A posterior cervical laminectomy can decompress the spinal cord and alleviate pain due to spinal stenosis. If you have cervical spinal stenosis, your spinal canal has narrowed in the neck region and may compress nerve roots or the spinal cord. This may be the result of degeneration related to aging or other conditions.
These degenerative changes impact the intervertebral discs of the neck spine as well as the joints connecting the vertebra. Most patients with neck pain do not require surgery. However, severe degeneration can compress the spinal cord. To preserve the function of the spinal cord, Dr. Lewis may recommend a posterior cervical laminectomy. During the procedure, Dr. Lewis opens up the spinal canal to enlarge it and reduce pressure on the cord.
Dr. Lewis begins the procedure with an incision that opens up the spine. With the help of x-ray technology, he can identify each vertebra and remove the following elements:
Doing so prevents this material from compressing the spine and nerves. Depending on what he finds, Dr. Lewis may fold back the lamina rather than removing it. To complete the procedure, the doctor sutures the incision.
You may need to wear a neck brace during the recovery period. The time it takes to heal depends on your particular procedure and general health. Dr. Lewis and the staff at Jackson Neurosurgery Clinic will go over wound care and how to use the brace, if required. You may also need physical therapy following the posterior cervical laminectomy.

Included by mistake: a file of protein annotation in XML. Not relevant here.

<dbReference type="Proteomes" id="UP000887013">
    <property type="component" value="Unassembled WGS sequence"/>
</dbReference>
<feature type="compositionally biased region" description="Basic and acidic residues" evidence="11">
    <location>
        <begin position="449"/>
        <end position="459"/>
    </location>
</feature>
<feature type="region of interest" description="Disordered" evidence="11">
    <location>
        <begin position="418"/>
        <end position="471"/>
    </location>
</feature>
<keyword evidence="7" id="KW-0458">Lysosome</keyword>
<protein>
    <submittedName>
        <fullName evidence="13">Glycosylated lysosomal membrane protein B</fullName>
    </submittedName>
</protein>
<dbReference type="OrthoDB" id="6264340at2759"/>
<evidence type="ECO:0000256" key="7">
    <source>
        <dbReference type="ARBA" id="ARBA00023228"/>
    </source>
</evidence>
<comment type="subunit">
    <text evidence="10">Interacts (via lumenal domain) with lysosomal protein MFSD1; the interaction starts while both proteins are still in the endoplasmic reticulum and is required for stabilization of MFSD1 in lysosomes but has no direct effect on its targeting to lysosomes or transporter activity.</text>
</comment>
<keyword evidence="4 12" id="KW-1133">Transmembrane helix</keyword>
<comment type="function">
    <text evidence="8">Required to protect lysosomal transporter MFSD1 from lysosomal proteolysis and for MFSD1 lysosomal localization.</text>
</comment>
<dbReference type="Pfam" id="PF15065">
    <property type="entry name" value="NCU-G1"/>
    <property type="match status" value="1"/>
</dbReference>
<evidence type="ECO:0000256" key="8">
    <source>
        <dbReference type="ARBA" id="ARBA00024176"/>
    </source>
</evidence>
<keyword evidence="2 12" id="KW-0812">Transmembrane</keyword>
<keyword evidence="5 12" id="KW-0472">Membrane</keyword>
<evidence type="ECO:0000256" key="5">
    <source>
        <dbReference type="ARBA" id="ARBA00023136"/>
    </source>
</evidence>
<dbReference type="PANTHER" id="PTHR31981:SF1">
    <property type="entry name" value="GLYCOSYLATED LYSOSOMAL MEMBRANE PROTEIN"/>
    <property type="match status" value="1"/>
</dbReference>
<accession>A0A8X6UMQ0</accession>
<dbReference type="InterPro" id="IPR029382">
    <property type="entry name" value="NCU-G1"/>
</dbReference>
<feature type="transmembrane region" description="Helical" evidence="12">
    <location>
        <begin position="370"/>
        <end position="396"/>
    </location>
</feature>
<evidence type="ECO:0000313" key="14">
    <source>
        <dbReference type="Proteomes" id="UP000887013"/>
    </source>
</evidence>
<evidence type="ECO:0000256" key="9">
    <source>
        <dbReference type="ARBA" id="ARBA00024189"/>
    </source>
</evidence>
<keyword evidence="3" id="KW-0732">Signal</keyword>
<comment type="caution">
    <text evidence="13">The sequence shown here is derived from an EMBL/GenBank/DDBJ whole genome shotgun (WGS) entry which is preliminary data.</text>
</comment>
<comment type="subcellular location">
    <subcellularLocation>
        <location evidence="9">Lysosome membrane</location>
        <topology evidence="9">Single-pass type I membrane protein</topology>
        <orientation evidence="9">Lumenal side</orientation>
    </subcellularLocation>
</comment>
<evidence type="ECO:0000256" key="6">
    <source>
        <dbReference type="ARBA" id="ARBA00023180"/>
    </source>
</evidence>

As with any other medical procedure, there is a risk of complications during a cervical laminectomy. Possible complications include the following:
Some people have negative reactions to anesthesia, difficulty swallowing, and leakage of the cerebral spinal fluid. In rare cases, the surgery may not improve neck pain caused by cervical spinal stenosis. While most outcomes are positive, each patient must consider the risk before undergoing surgery.
After undergoing a posterior cervical laminectomy, your neck will probably feel sore and stiff during the healing process. Dr. Lewis typically prescribes pain medication to relieve your discomfort in the weeks following the laminectomy. Ice packs are a good option to reduce inflammation for all surgical procedures including cervical laminectomy.
You may also meet with a physiotherapist to build strength in your neck muscles. Follow the doctor’s instructions and try not to put strain on your neck until you fully recover. This includes wearing a collar brace for neck support.
You can use a hot water bottle or heating pad to reduce stiffness in the area. Avoid contact with the incision if you do use one of these items.
Contact the Jackson Neurosurgery Clinic to find out whether you might benefit from a posterior cervical laminectomy. Call us at (601) 366-1011 today to schedule an appointment. We’ll find a solution that works for you.